The irony of toxic cleaning products led this woman entrepreneur to start a plant-based, eco-friendly alternative

Founded in November 2019 by Simran Khara, Kopraan provides toxin-free, eco-friendly and plant-based hygiene products whose demand has soared amid COVID-19 pandemic.

The irony of toxic cleaning products led this woman entrepreneur to start a plant-based, eco-friendly alternative

Wednesday September 09, 2020,

6 min Read

“If in contact with skin or eye, wash cautiously with water. If the irritation persists, seek medical attention.” Nearly all household surface cleaners bear this caution. The companies which make these products often take the leeway of not informing the consumers about the chemicals used to make such agents as there is little to no legislation addressing this. They are not included in the Drugs and Cosmetics Act of 1940.

The irony did not sit well with 38-year-old Simran Khara who is a consumer and mother to a 4-year-old daughter. She tells HerStory, “If the law does not mandate mentioning the ingredients that are so toxic that you may need to see a doctor, then that is a big problem for me.”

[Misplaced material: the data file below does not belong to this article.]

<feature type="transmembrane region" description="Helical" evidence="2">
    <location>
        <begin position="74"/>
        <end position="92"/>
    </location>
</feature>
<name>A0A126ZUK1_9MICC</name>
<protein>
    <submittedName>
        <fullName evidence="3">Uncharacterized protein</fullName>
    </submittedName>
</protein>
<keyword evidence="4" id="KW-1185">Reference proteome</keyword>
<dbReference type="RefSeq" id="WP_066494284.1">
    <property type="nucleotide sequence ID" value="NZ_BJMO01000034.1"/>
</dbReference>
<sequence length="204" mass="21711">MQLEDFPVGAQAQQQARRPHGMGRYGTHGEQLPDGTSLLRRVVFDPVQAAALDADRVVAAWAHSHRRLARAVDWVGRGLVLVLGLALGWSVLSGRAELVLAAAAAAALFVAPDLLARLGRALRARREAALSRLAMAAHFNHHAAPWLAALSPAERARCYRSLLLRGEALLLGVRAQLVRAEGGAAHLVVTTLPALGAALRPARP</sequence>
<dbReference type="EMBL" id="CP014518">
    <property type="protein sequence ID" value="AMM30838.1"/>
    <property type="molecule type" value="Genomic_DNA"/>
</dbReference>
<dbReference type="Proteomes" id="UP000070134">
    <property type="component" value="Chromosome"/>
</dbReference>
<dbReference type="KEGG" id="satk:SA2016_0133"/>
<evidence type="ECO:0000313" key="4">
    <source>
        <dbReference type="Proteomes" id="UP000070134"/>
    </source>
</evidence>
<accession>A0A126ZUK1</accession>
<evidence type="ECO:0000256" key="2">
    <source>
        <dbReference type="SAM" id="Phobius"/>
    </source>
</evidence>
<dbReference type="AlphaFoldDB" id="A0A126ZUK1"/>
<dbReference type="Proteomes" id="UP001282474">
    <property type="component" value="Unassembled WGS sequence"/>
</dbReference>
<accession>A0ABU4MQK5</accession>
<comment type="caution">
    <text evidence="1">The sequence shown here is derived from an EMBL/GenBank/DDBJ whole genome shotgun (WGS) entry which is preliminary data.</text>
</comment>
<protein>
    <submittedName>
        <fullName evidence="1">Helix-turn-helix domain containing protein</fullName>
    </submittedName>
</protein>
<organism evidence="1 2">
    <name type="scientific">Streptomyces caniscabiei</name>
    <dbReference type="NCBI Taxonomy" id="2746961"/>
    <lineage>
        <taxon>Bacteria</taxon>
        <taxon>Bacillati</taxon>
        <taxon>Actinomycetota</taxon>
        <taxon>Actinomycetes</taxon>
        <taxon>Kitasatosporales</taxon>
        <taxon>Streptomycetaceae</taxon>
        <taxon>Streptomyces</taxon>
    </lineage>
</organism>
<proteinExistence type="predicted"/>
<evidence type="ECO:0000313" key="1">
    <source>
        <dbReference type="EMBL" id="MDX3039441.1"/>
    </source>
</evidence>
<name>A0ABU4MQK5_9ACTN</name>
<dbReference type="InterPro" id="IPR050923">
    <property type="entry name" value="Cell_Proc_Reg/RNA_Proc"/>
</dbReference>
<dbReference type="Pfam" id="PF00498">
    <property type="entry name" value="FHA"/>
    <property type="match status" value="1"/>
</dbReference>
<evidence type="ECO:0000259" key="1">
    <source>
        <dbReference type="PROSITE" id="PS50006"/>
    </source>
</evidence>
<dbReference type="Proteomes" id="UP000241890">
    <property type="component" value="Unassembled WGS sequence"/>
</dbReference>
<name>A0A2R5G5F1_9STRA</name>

This prompted Simran to launch a plant-based home and hygiene brand Kopraanand made sure that transparency remains the key value.  

Founded in November 2019, the Delhi-based startup’s first four products – floor cleaner, dishwashing liquid, hand wash, and all-purpose cleaner – are set to launch by the end of this month. The function and source for each of these products are mentioned on Kopraan’s website so that potential customers aren’t kept in the dark regarding ingredients used. 


Plant-based and eco-friendly products of Kopraan

For example, surfactants such as Lauryl Glucoside and Decyl Glucoside used in the floor cleaner are naturally derived from sugarcane and coconut. Simran also avoids what she calls ‘seven sins of chemicals’ which are – Paraben, Triclosan, Ammonia, Phosphate, EDTA, Phthalates, and Chlorine. The entrepreneur says they are not a necessity and can prepare formulations just as effective without these chemicals.

She says that while the anti-bacterial claim of Triclosan chemical composition (present in most handwashing liquids) might seem promising, its excessive use builds antimicrobial resistance. Further, the Food and Drug Association (FDA) has banned the use of Triclosan in the US.